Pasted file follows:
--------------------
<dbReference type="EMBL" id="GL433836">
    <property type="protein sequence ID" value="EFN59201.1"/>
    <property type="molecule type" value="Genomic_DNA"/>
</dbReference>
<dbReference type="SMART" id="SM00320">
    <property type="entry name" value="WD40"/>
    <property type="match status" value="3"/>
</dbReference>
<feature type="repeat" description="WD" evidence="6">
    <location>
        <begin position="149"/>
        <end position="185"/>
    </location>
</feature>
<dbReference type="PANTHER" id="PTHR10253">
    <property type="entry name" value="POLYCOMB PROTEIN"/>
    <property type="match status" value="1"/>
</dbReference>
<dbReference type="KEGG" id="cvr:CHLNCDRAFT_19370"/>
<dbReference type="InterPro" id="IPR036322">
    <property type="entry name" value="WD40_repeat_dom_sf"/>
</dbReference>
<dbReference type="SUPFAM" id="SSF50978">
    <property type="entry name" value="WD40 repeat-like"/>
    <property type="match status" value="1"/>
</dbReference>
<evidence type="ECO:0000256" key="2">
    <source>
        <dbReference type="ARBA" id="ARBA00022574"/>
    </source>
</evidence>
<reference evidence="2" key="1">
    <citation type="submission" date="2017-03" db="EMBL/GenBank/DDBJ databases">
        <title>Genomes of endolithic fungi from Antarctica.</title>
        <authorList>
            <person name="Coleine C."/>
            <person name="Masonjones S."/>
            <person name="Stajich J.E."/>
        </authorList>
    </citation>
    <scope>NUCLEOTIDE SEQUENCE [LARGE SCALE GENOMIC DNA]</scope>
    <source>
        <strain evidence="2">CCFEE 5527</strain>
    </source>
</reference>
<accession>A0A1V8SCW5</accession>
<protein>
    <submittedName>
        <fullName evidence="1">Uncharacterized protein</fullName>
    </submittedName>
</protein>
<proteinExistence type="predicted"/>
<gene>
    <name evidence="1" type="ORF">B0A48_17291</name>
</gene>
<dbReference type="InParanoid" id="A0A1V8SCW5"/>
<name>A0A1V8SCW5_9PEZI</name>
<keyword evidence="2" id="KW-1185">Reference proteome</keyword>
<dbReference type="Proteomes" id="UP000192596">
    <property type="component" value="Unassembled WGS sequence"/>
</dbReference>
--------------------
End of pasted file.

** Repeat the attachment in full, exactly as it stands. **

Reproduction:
<dbReference type="EMBL" id="GL433836">
    <property type="protein sequence ID" value="EFN59201.1"/>
    <property type="molecule type" value="Genomic_DNA"/>
</dbReference>
<dbReference type="SMART" id="SM00320">
    <property type="entry name" value="WD40"/>
    <property type="match status" value="3"/>
</dbReference>
<feature type="repeat" description="WD" evidence="6">
    <location>
        <begin position="149"/>
        <end position="185"/>
    </location>
</feature>
<dbReference type="PANTHER" id="PTHR10253">
    <property type="entry name" value="POLYCOMB PROTEIN"/>
    <property type="match status" value="1"/>
</dbReference>
<dbReference type="KEGG" id="cvr:CHLNCDRAFT_19370"/>
<dbReference type="InterPro" id="IPR036322">
    <property type="entry name" value="WD40_repeat_dom_sf"/>
</dbReference>
<dbReference type="SUPFAM" id="SSF50978">
    <property type="entry name" value="WD40 repeat-like"/>
    <property type="match status" value="1"/>
</dbReference>
<evidence type="ECO:0000256" key="2">
    <source>
        <dbReference type="ARBA" id="ARBA00022574"/>
    </source>
</evidence>
<reference evidence="2" key="1">
    <citation type="submission" date="2017-03" db="EMBL/GenBank/DDBJ databases">
        <title>Genomes of endolithic fungi from Antarctica.</title>
        <authorList>
            <person name="Coleine C."/>
            <person name="Masonjones S."/>
            <person name="Stajich J.E."/>
        </authorList>
    </citation>
    <scope>NUCLEOTIDE SEQUENCE [LARGE SCALE GENOMIC DNA]</scope>
    <source>
        <strain evidence="2">CCFEE 5527</strain>
    </source>
</reference>
<accession>A0A1V8SCW5</accession>
<protein>
    <submittedName>
        <fullName evidence="1">Uncharacterized protein</fullName>
    </submittedName>
</protein>
<proteinExistence type="predicted"/>
<gene>
    <name evidence="1" type="ORF">B0A48_17291</name>
</gene>
<dbReference type="InParanoid" id="A0A1V8SCW5"/>
<name>A0A1V8SCW5_9PEZI</name>
<keyword evidence="2" id="KW-1185">Reference proteome</keyword>
<dbReference type="Proteomes" id="UP000192596">
    <property type="component" value="Unassembled WGS sequence"/>
</dbReference>